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Post: Earnings Outlook: Amazon preview: Prime membership hikes could be on the way, analysts say

Amazon.com may raise the price of a Prime membership in the near future to help offset some of the headwinds the e-commerce giant is facing, according to Jefferies analysts in an earnings preview note published Monday.


is slated to report fourth-quarter earnings on Thursday after the closing bell.

Jefferies notes that Amazon raised the price of Prime membership in March 2014 and again in May 2018. Prime was launched in 2005.

“Increasing the fee again this year seems reasonable and would maintain the latest cadence of about four years,” wrote analysts led by Brent Thill.

“Both prior increases have been for $20, so that’s a reasonable conservative basecase assumption (from $119 to $139), although a new increase would likely be larger since Amazon is facing substantial wage inflation.”

Read: Amazon to launch larger suburban Go stores

In the interest of growing Prime adoption abroad, Jefferies says the increase would likely be just in the U.S. Jefferies estimates there are 140 million Prime subscribers in the U.S.

Amazon, like many retail and consumer companies, is being challenged by higher labor costs, supply chain disruption and other hurdles. Still, Jefferies rates Amazon stock a buy with a $4,000 price target that is 34% above its current price.

“We see Amazon as a 2H22 story, aided by easing comps, improved cost visibility, moderating capacity build-out, continued momentum at high-margin businesses (AWS/advertising), and ~40% multiple compression since mid-2020,” the note said.

Amazon’s Chief Financial Officer Brian Olsavsky said on the third-quarter earnings call in October that he had “nothing to discuss or announce around Prime price increases,” according to a FactSet transcript. However, it is an option.

“[W]e always look at that. We look at the value. It’s generally a country-by-country discussion. We look at the value we’ve built. We look at the time since our last price increase. There’s a lot of strategic factors involved obviously.”

JPMorgan analysts also expect the Prime membership fee and fees for other Amazon services will rise.

“We also believe Amazon will take selective price increases as we have already seen through the recent ~5% increase in FBA fulfillment fees (typically ~2-3%), which should add an incremental ~$3 billion of third-party revenue in 2022,” analysts wrote.

“Amazon likely delayed some price increases as the company managed through elevated pandemic-driven demand, & we believe a Prime price increase is likely in 2022.”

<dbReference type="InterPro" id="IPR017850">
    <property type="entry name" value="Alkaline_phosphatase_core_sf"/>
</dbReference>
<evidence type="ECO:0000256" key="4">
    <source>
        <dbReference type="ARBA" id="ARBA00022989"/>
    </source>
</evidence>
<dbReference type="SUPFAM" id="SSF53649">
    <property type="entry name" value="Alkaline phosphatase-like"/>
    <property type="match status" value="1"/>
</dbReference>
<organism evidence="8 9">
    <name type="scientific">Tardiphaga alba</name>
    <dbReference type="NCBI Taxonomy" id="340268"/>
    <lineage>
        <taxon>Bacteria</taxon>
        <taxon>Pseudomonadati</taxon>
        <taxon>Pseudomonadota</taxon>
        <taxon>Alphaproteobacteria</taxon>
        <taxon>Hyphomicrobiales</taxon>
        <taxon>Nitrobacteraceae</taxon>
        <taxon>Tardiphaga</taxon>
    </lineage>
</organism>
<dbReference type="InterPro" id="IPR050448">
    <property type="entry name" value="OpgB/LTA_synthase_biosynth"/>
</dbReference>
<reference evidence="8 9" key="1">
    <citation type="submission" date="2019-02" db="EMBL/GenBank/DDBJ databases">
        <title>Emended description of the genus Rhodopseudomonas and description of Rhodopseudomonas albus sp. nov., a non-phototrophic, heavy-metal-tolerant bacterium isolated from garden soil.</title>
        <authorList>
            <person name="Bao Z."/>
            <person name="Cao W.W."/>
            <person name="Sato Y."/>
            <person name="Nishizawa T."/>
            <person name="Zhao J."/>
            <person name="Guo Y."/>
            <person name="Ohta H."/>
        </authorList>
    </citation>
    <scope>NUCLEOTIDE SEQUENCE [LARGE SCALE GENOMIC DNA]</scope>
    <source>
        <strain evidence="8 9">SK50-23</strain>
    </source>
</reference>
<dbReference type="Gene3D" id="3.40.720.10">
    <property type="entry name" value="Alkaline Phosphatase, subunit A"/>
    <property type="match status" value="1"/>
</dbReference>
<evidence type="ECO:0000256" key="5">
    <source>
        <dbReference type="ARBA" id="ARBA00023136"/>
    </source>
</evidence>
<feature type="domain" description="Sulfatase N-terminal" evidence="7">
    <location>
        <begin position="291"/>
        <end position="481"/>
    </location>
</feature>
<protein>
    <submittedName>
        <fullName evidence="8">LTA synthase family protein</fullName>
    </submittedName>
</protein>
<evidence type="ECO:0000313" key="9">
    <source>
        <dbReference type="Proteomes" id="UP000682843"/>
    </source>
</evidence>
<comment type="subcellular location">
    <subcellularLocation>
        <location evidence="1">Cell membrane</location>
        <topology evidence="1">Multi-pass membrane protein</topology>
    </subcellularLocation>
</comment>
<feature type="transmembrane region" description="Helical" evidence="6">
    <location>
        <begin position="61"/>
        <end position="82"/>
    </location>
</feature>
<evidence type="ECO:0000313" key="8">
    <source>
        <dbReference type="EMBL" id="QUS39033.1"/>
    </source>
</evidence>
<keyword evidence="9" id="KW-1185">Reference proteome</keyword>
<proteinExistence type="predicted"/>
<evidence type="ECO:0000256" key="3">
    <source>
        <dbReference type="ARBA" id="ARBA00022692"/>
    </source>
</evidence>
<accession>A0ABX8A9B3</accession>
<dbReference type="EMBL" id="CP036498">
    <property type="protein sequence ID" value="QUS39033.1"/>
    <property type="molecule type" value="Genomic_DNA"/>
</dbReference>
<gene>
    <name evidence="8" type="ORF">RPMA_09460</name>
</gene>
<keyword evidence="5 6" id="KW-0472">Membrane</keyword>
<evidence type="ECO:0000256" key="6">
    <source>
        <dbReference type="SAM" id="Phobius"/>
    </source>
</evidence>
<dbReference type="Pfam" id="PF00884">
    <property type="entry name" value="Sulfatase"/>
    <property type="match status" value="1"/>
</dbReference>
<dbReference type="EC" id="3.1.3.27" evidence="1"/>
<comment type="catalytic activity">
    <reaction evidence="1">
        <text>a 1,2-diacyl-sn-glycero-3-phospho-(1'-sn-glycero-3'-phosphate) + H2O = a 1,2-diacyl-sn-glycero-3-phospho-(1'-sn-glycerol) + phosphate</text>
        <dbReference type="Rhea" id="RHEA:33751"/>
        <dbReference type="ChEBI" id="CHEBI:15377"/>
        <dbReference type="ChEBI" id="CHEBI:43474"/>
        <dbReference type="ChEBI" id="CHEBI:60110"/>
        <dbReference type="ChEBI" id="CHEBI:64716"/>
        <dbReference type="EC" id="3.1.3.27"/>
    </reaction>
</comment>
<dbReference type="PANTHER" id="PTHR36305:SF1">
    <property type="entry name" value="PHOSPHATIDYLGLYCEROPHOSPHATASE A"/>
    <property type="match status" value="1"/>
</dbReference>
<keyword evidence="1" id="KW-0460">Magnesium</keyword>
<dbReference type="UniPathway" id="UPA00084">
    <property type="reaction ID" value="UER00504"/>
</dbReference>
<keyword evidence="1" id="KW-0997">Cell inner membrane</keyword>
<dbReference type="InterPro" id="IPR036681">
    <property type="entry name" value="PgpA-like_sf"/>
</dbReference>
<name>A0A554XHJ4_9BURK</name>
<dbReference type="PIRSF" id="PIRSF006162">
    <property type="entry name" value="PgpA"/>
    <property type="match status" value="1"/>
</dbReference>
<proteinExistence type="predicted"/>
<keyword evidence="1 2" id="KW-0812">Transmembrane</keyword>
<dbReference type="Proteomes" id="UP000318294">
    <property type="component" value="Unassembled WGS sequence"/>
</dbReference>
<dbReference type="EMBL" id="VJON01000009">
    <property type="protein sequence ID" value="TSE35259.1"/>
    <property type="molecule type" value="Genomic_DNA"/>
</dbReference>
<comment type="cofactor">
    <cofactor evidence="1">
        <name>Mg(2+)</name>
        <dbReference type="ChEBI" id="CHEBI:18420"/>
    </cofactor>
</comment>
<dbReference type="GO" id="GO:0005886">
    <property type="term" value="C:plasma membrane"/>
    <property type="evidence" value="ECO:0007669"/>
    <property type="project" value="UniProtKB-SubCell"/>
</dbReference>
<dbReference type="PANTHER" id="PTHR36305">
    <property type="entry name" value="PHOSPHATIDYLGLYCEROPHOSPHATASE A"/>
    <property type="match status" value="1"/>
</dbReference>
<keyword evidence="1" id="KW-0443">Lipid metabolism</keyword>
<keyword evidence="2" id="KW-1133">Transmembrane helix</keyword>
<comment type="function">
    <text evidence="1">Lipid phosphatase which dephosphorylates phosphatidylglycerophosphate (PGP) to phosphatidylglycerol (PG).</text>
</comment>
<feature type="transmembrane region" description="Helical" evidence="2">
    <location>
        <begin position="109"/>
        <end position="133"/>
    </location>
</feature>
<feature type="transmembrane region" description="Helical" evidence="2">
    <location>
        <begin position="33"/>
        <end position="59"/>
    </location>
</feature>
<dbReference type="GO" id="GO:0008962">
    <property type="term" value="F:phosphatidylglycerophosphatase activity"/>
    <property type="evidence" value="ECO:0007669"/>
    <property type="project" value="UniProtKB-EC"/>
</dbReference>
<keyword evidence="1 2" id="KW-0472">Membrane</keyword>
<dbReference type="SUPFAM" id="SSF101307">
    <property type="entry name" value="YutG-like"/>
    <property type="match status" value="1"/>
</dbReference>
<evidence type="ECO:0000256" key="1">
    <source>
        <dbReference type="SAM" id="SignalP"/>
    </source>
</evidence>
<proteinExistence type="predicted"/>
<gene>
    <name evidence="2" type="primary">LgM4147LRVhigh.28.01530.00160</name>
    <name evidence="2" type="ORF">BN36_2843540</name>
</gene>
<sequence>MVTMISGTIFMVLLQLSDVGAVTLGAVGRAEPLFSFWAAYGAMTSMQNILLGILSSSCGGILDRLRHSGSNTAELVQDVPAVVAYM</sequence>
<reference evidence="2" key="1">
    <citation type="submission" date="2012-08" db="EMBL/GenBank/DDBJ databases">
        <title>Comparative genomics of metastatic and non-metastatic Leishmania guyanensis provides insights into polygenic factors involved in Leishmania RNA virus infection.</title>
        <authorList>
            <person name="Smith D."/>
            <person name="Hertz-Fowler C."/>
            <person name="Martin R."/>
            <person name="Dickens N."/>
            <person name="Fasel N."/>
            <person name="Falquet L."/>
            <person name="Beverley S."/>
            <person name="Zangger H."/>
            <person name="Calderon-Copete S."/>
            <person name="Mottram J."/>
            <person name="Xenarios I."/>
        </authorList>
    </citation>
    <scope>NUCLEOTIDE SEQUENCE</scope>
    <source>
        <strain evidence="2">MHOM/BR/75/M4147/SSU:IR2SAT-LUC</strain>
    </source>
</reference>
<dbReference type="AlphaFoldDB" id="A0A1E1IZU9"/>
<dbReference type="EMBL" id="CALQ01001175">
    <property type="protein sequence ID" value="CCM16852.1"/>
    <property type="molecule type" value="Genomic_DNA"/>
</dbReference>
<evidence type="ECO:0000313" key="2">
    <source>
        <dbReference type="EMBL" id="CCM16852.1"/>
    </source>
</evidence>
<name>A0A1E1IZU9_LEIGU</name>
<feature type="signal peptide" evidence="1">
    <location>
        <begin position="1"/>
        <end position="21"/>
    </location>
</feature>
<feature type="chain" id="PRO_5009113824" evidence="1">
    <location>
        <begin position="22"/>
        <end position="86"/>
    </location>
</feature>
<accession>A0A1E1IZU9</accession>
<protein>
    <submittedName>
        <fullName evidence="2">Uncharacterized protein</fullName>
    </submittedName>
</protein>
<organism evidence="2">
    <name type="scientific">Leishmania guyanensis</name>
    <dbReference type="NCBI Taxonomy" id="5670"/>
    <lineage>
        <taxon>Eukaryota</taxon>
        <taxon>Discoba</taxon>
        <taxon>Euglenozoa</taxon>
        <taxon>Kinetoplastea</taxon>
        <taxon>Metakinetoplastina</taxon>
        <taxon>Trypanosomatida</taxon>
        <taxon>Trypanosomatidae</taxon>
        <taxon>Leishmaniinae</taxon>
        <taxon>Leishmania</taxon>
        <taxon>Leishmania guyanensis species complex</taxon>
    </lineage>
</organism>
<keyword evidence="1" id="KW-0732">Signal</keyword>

JPMorgan rates Amazon stock overweight with a $4,350 price target.

MKM Partners fee hike commentary echoes JPMorgan, with analysts expecting higher prices across Prime, Fulfillment by Amazon and other areas of the business.

MKM rates Amazon stock buy with a $4,000 price target.

Amazon has an average buy rating and average target price of $4,105.35, according to 52 analysts polled by FactSet.

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Here’s what else to know about Amazon heading into the earnings report:

Earnings: The FactSet consensus is for earnings per share of $3.72, down from $14.09 last year.

Estimize, which crowdsources estimates from sell-side and buy-side analysts, hedge-fund managers, executives, academics and others, is forecasting EPS of $4.87.

Amazon missed the FactSet EPS consensus in the last quarter, but beat the consensus the five quarters before that.

Revenue: The FactSet consensus is for revenue of $137.73 billion, up from $125.56 billion last year.

The Estimize outlook is for $138.11 billion.

Amazon missed the FactSet revenue consensus the last two quarters.

Stock price: Amazon shares have tumbled 12.3% over the last three months, and are down 7.7% for the past year.

The S&P 500 index

is down 2.6% over the last three months, but has gained 20.8% over the last 12 months.

Also: Here’s what’s coming to Amazon’s Prime Video in February 2022

Other items:

Analysts say labor inflation and supply chain disruptions will cut into results even as Prime membership continues to grow. “4Q results are expected to be negatively impacted by $2.0 billion in labor inflation, of which ~50% is attributed to wages and ~50% to incentives, and $2.0 billion in operational disruptions, mainly attributed to transportation costs,” wrote Stifel analysts.

-Amazon stock will benefit from gains in AWS and advertising business, Stifel says. Sales comparisons for the e-commerce arm of the business will be impacted by the Prime Day shopping event the year prior, according to analysts.

Stifel rates Amazon stock a buy with a $4,400 price target.

JPMorgan gives Amazon credit for managing a “challenging operating environment” during the holiday season, but “Amazon becomes a cleaner story through 2022.”

MKM also sees market share gains ahead for Amazon’s cloud and advertising businesses.

“While tougher comps through 1Q22 might weigh on Amazon’s fundamental optics early on, we believe Amazon could break out of its current range in 2H22 as optics and fundamentals improve as the year progresses (accelerating top line and flattish op margins),” MKM wrote in a recent report.

And: Amazon, Facebook set Washington lobbying spending records

-One-day shipping should pick up even more steam. Amazon’s faster one-day shipping isn’t new, but rolling it out has taken time, writes Credit Suisse.

“[W]ith the planned retention of the seasonal 4Q hiring into 2022, we believe we are one step closer to seeing greater proliferation of faster delivery after two years of capacity constraints,” analysts said.

Credit Suisse rates Amazon stock at outperform with a $4,000 price target.

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